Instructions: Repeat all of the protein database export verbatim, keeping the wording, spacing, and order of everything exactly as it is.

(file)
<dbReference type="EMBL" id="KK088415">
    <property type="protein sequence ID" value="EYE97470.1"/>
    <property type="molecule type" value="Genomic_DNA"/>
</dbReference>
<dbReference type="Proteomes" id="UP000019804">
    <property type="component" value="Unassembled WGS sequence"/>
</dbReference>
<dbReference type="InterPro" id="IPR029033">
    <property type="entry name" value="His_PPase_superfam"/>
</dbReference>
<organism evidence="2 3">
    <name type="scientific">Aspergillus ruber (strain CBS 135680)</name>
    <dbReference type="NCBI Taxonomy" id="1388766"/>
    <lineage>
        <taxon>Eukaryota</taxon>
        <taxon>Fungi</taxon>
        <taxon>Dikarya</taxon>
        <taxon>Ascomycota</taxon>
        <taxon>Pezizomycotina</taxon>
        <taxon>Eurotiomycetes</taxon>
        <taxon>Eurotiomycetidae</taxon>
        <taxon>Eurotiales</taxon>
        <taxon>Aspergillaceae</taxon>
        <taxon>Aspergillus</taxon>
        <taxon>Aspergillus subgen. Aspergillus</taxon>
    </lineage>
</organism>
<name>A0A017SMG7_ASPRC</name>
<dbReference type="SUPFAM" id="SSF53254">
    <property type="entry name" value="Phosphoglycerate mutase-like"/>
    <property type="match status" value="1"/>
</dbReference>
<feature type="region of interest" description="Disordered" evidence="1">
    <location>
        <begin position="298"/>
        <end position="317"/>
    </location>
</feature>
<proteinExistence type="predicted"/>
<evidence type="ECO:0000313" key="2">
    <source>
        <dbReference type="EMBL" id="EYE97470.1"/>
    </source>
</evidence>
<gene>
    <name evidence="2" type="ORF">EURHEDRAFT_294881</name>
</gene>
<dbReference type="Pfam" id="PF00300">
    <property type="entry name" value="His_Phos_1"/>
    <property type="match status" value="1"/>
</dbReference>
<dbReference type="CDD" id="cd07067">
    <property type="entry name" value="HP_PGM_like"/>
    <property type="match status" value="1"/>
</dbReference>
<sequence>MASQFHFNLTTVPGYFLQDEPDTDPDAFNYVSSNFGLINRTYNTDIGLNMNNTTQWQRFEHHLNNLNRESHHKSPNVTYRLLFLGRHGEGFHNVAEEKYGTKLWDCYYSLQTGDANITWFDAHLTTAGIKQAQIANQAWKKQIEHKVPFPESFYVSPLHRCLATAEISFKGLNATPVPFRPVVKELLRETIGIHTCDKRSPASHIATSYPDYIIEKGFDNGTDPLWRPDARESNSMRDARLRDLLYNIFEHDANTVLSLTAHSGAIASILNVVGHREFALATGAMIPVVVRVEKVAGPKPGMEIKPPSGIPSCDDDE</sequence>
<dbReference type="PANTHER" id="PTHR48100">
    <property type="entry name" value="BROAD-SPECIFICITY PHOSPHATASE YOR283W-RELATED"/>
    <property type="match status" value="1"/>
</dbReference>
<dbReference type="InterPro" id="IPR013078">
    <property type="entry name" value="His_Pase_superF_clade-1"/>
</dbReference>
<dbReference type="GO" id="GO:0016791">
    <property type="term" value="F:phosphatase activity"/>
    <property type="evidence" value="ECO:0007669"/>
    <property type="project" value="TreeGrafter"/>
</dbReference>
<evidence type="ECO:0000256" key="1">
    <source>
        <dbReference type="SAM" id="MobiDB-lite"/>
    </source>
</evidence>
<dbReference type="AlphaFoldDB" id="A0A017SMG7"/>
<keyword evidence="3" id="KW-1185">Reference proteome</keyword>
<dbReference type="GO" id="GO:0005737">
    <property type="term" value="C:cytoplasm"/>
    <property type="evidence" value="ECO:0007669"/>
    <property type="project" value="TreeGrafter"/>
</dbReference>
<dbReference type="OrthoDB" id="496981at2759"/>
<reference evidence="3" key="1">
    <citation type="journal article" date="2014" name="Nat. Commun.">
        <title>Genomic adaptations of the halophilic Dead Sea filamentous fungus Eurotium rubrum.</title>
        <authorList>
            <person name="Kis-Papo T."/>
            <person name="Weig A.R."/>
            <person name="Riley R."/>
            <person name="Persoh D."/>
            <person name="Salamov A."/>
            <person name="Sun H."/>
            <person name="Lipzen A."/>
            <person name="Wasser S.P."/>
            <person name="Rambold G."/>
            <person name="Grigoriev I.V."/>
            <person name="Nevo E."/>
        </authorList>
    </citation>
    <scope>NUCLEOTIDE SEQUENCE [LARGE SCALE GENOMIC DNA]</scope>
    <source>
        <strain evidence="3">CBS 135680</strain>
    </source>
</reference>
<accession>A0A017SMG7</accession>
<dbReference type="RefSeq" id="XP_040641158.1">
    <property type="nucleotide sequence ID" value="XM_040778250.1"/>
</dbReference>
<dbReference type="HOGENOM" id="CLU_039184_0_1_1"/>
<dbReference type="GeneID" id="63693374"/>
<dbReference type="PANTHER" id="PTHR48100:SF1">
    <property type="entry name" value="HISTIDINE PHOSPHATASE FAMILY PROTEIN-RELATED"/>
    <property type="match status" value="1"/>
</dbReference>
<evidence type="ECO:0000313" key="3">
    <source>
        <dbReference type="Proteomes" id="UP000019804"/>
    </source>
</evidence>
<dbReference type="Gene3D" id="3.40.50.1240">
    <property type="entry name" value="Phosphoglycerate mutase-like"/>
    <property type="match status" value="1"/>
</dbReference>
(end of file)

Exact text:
<dbReference type="EMBL" id="KK088415">
    <property type="protein sequence ID" value="EYE97470.1"/>
    <property type="molecule type" value="Genomic_DNA"/>
</dbReference>
<dbReference type="Proteomes" id="UP000019804">
    <property type="component" value="Unassembled WGS sequence"/>
</dbReference>
<dbReference type="InterPro" id="IPR029033">
    <property type="entry name" value="His_PPase_superfam"/>
</dbReference>
<organism evidence="2 3">
    <name type="scientific">Aspergillus ruber (strain CBS 135680)</name>
    <dbReference type="NCBI Taxonomy" id="1388766"/>
    <lineage>
        <taxon>Eukaryota</taxon>
        <taxon>Fungi</taxon>
        <taxon>Dikarya</taxon>
        <taxon>Ascomycota</taxon>
        <taxon>Pezizomycotina</taxon>
        <taxon>Eurotiomycetes</taxon>
        <taxon>Eurotiomycetidae</taxon>
        <taxon>Eurotiales</taxon>
        <taxon>Aspergillaceae</taxon>
        <taxon>Aspergillus</taxon>
        <taxon>Aspergillus subgen. Aspergillus</taxon>
    </lineage>
</organism>
<name>A0A017SMG7_ASPRC</name>
<dbReference type="SUPFAM" id="SSF53254">
    <property type="entry name" value="Phosphoglycerate mutase-like"/>
    <property type="match status" value="1"/>
</dbReference>
<feature type="region of interest" description="Disordered" evidence="1">
    <location>
        <begin position="298"/>
        <end position="317"/>
    </location>
</feature>
<proteinExistence type="predicted"/>
<evidence type="ECO:0000313" key="2">
    <source>
        <dbReference type="EMBL" id="EYE97470.1"/>
    </source>
</evidence>
<gene>
    <name evidence="2" type="ORF">EURHEDRAFT_294881</name>
</gene>
<dbReference type="Pfam" id="PF00300">
    <property type="entry name" value="His_Phos_1"/>
    <property type="match status" value="1"/>
</dbReference>
<dbReference type="CDD" id="cd07067">
    <property type="entry name" value="HP_PGM_like"/>
    <property type="match status" value="1"/>
</dbReference>
<sequence>MASQFHFNLTTVPGYFLQDEPDTDPDAFNYVSSNFGLINRTYNTDIGLNMNNTTQWQRFEHHLNNLNRESHHKSPNVTYRLLFLGRHGEGFHNVAEEKYGTKLWDCYYSLQTGDANITWFDAHLTTAGIKQAQIANQAWKKQIEHKVPFPESFYVSPLHRCLATAEISFKGLNATPVPFRPVVKELLRETIGIHTCDKRSPASHIATSYPDYIIEKGFDNGTDPLWRPDARESNSMRDARLRDLLYNIFEHDANTVLSLTAHSGAIASILNVVGHREFALATGAMIPVVVRVEKVAGPKPGMEIKPPSGIPSCDDDE</sequence>
<dbReference type="PANTHER" id="PTHR48100">
    <property type="entry name" value="BROAD-SPECIFICITY PHOSPHATASE YOR283W-RELATED"/>
    <property type="match status" value="1"/>
</dbReference>
<dbReference type="InterPro" id="IPR013078">
    <property type="entry name" value="His_Pase_superF_clade-1"/>
</dbReference>
<dbReference type="GO" id="GO:0016791">
    <property type="term" value="F:phosphatase activity"/>
    <property type="evidence" value="ECO:0007669"/>
    <property type="project" value="TreeGrafter"/>
</dbReference>
<evidence type="ECO:0000256" key="1">
    <source>
        <dbReference type="SAM" id="MobiDB-lite"/>
    </source>
</evidence>
<dbReference type="AlphaFoldDB" id="A0A017SMG7"/>
<keyword evidence="3" id="KW-1185">Reference proteome</keyword>
<dbReference type="GO" id="GO:0005737">
    <property type="term" value="C:cytoplasm"/>
    <property type="evidence" value="ECO:0007669"/>
    <property type="project" value="TreeGrafter"/>
</dbReference>
<dbReference type="OrthoDB" id="496981at2759"/>
<reference evidence="3" key="1">
    <citation type="journal article" date="2014" name="Nat. Commun.">
        <title>Genomic adaptations of the halophilic Dead Sea filamentous fungus Eurotium rubrum.</title>
        <authorList>
            <person name="Kis-Papo T."/>
            <person name="Weig A.R."/>
            <person name="Riley R."/>
            <person name="Persoh D."/>
            <person name="Salamov A."/>
            <person name="Sun H."/>
            <person name="Lipzen A."/>
            <person name="Wasser S.P."/>
            <person name="Rambold G."/>
            <person name="Grigoriev I.V."/>
            <person name="Nevo E."/>
        </authorList>
    </citation>
    <scope>NUCLEOTIDE SEQUENCE [LARGE SCALE GENOMIC DNA]</scope>
    <source>
        <strain evidence="3">CBS 135680</strain>
    </source>
</reference>
<accession>A0A017SMG7</accession>
<dbReference type="RefSeq" id="XP_040641158.1">
    <property type="nucleotide sequence ID" value="XM_040778250.1"/>
</dbReference>
<dbReference type="HOGENOM" id="CLU_039184_0_1_1"/>
<dbReference type="GeneID" id="63693374"/>
<dbReference type="PANTHER" id="PTHR48100:SF1">
    <property type="entry name" value="HISTIDINE PHOSPHATASE FAMILY PROTEIN-RELATED"/>
    <property type="match status" value="1"/>
</dbReference>
<evidence type="ECO:0000313" key="3">
    <source>
        <dbReference type="Proteomes" id="UP000019804"/>
    </source>
</evidence>
<dbReference type="Gene3D" id="3.40.50.1240">
    <property type="entry name" value="Phosphoglycerate mutase-like"/>
    <property type="match status" value="1"/>
</dbReference>